China Syndrome - Behind The Smog

by Mike.Lom on September 18, 2017 - 1:09pm

Michael Lombart, Gianni Delli Colli, Marco Polce, Samuel Leger


China Syndrome

Behind the Smog


China is considered the worlds biggest CO2 emitter. If they start to reduce their emissions and pollute less, other countries are bound to follow their example. It is said that if China and India do not attempt to make a difference in their emission output, the rest of the world will not bother make a change in their emissions either. If China and India are the biggest emitters and do not make an attempt to reduce their emissions, why should all the other small emitting countries reduce their consumption on non-renewables? By being the largest emitters in the world, China have an example to set in order for the rest of the world to follow. China are responsible for 1/5 of energy consumption and close to 1/4 of pollution in the world. The population of China is extremely large and is still growing and the more the population grows, the more they will have needs. If the country attempts to provide the needs for more than 1 billion people, they are bound to be the biggest emitters. Basically, if China’s population continues to grow, they will continue to emit enormous amounts of CO2 and pollution. China seems to want the same luxuries as first world countries but they have a bigger population to provide for which leads to more consumption as well as more emissions. China are the suppliers for enormous amounts of products all over the world. Because of their cheap prices, countries always rely on them for their goods. This forces china to produce because of demand leading to a more polluted country. Another barrier is that countries rely on China to distribute their products all around the world to them. This means that the products have to be transported and distributed all around the world which causes enormous amounts of pollution. If suppliers were more localized to demanding countries this would cut down the pollution caused by the distributions of products and goods from China. Unfortunately, because of China’s communist regime, the people of China have no say in politics in general. Therefore, they have no say in the reduction of pollution and emission of their country. Overall, if China doesn’t start reducing their emissions and using renewable energy, the rest of the world is unlikely to do the same. The world needs someone to set an example in order to follow along. Saving the world is a team effort.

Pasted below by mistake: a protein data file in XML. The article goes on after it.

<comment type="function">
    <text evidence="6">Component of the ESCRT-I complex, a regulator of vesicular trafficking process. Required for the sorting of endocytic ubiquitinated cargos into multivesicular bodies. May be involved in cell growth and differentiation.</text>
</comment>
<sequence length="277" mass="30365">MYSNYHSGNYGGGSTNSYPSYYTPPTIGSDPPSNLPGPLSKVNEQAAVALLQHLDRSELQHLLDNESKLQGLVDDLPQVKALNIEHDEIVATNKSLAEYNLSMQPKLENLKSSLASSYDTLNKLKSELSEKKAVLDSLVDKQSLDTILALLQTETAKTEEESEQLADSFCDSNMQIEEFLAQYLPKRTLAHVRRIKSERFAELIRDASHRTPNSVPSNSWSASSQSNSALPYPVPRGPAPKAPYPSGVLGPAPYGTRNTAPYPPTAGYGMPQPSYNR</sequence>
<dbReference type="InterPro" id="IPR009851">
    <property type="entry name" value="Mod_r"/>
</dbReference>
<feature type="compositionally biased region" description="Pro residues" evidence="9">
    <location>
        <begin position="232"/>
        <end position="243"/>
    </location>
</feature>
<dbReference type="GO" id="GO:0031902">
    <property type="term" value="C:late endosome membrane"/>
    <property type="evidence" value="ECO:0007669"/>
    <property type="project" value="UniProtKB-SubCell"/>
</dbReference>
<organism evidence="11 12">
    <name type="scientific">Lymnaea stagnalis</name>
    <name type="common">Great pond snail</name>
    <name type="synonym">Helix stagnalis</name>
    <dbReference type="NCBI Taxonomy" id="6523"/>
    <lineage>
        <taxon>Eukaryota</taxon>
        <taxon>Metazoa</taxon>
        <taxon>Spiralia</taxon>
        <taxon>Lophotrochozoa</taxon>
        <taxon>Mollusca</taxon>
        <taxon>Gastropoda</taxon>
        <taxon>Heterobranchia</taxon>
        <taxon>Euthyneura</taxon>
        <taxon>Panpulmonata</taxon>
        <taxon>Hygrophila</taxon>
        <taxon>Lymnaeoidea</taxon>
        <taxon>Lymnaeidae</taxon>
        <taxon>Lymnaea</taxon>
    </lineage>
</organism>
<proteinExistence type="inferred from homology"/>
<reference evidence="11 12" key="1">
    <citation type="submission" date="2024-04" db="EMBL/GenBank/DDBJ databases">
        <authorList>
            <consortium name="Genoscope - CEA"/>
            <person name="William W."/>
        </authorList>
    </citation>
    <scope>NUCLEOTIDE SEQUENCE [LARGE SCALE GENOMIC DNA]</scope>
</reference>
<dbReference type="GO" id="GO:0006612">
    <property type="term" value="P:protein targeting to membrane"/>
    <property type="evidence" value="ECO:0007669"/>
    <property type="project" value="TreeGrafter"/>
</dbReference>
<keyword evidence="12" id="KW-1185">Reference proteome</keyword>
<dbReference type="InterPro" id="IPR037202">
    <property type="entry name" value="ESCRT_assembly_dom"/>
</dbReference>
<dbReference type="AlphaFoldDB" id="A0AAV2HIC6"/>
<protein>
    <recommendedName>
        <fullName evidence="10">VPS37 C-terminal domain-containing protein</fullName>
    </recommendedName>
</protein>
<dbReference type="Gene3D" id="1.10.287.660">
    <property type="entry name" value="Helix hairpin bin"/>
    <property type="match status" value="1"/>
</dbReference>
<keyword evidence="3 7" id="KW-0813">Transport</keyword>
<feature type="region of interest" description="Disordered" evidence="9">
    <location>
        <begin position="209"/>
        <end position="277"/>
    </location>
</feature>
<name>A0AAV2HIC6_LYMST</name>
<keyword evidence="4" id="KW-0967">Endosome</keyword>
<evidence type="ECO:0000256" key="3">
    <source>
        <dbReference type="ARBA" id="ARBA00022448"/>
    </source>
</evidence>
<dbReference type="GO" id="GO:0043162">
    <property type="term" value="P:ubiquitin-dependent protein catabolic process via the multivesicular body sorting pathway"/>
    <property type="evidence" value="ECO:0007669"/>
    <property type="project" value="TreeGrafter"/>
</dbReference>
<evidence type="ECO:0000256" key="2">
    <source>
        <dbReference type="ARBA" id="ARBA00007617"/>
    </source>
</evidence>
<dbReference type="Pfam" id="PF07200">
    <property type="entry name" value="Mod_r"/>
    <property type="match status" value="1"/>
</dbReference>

Just Cool It by David Suzuki and Ian Hanington 


You have my full agreement concerning the fact that China is a country that the world depends on. Since China is the biggest CO2 emitter in the world, the fact that we depend on, and demand a lot from them makes it a bigger problem. In that way, we contribute to the pollution they make by asking for more and more products since the production is cheaper than anywhere else in the world. As a country which is far away from China, we are asking for the products to be transported and distributed worldwide, even when it causes a lot of pollution. I agree with the fact that China is responsible for 1/4 of pollution in the world and the smaller countries need a role model to follow. But, since we are supporting them by asking them to produce for us, it is hard to ask them to reduce their emissions and pollute less. Smaller countries cannot ask bigger countries to reduce emissions when they are the source of the production.

Marie-Eve L.

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